Paulos Mar Gregorios claims that the Eastern Orthodox Churches, with their central emphasis on the Eucharist, have always seen church as the body of Christ.2 The Roman Catholic Church has been willing to accept it as its official view in the Second Vatican Council.3 The Protestant Churches, however, haven’t yet understood the significance of this model; they still seem to be operating with the previous models.4

Church as the Body of Christ

Mar Gregorios has elaborated on this topic primarily in a series of Bible studies given to the staff of the World Council of Churches in Geneva, which was later published in a book namely, the Meaning and Nature of Diakonia 5. Mar Gregorios argues that being the body of Christ, the mission of church is to continue the mission of Christ, and the role of WCC is to assist the church to perform this mission. He quotes a few passages from the New Testament to assert that the mission of the church is the continuation of Christ’s mission.

Jesus said, “Peace be with you! As the Father has sent me, I am sending you.” And with that he breathed on them and said, “Receive the Holy Spirit. If you forgive anyone’s sins, their sins are forgiven; if you do not forgive them, they are not forgiven.” Jh 20: 21- 23

Christ sends the church to the world just as he was sent to the world by the Father.

And I tell you that you are Peter, and on this rock I will build my church, and the gates of Hades will not overcome it. I will give you the keys of the kingdom of heaven; whatever you bind on earth will be bound in heaven, and whatever you loose on earth will be loosed in heaven. Mat. 16:15-19.

The mission of Christ was to attack the kingdom of hades, the world of disobedience and death, save people from there, and let them enter the kingdom of heaven, the world of obedience and life. Christ handed over the same mission to his church.

After briefly elaborating upon the three-fold ministry of Christ as priest, prophet, and king, Mar Gregorios asserts that the church has the same three-fold ministry. As a priest, Jesus Christ gave himself as a sacrifice to the Father, and he rose again, victor over sin and death. We celebrate this sacrifice and victory in the Eucharist, in which, we get united with Christ, and we sacrifice ourselves to the father.6

Now then, if you will indeed obey My voice and keep My covenant, then you shall be My own possession among all the peoples, for all the earth is Mine; and you shall be to Me a kingdom of priests and a holy nation. Ex. 15:5-6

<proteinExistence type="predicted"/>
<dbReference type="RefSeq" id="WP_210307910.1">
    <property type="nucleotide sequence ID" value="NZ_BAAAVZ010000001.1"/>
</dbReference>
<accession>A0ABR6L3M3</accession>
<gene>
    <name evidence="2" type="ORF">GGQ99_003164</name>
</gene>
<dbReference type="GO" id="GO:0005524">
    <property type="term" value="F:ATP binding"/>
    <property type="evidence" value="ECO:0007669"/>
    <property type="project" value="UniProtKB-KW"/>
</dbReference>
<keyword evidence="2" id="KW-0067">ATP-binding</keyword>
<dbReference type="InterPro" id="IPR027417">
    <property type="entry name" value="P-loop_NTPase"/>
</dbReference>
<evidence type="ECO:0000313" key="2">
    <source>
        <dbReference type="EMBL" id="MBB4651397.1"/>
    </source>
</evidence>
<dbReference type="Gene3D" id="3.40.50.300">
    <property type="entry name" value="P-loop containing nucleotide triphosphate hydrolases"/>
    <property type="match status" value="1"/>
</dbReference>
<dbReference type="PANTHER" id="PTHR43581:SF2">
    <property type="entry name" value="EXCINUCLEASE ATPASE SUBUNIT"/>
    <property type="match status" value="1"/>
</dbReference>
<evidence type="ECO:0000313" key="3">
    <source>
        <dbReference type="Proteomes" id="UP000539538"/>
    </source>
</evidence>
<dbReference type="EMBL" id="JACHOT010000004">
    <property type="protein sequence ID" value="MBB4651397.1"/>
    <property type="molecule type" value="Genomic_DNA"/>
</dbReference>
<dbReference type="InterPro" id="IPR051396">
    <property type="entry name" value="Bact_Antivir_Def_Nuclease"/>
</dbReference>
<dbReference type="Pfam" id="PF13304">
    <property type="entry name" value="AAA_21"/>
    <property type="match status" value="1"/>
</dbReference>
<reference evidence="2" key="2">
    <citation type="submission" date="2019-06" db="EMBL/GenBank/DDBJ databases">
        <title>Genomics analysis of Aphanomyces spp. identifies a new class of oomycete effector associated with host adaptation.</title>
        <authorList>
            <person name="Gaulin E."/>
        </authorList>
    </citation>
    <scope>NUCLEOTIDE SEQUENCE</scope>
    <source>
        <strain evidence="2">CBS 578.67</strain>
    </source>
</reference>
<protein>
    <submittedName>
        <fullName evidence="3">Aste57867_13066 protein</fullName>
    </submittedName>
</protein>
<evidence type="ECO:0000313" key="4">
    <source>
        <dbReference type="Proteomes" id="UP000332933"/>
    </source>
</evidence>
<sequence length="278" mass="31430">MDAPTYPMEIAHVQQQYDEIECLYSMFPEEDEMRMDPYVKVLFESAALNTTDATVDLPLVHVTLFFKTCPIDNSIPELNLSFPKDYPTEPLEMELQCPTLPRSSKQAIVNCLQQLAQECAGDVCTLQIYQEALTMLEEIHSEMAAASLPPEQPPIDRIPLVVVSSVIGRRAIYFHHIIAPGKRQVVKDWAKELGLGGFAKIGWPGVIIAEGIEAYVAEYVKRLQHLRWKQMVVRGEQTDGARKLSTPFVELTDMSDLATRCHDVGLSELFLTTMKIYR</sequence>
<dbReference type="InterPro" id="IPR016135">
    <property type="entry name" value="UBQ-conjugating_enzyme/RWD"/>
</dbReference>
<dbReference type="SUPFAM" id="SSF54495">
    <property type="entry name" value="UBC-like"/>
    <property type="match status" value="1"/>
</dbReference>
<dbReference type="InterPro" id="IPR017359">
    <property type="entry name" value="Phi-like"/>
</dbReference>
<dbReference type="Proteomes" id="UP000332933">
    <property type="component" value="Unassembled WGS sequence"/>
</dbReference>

Israel was called to serve as a priestly nation in a community of nations-- a nation that stands before God on behalf of the community of nations interceding for them.

But you are a chosen people, a royal priesthood, a holy nation, God’s special possession, that you may declare the praises of him who called you out of darkness into his wonderful light. I pet 2: 9

Peter reminds the Christian church that it has the same calling to be a priestly nation. Whenever the church stands before God, it does so on behalf of the whole world.

If as a priest, Christ turns to God on behalf of the world, as a prophet, Christ turns to the world on behalf of God. Church continues the same mission of speaking on behalf of God. The protestant churches give this ministry more importance than the others. But we need to remember that only by facing God in silence, we will be empowered to face the world to speak on behalf of God. The prophetic ministry has to happen as a natural outgrowth of the priestly ministry.

As a king, Christ rules and guides his people on behalf of God. Christ preferred to call himself a good shepherd rather than a king. He lays his life for the sheep. It is on his cross that we see the inscription, the king of Jews. Cross is the throne of this king. Church is called to be a good shepherd to the world. Christ lists three qualities of the good shepherd: knows the sheep by name, leads the sheep out to find pasture, and lays his life to protect them.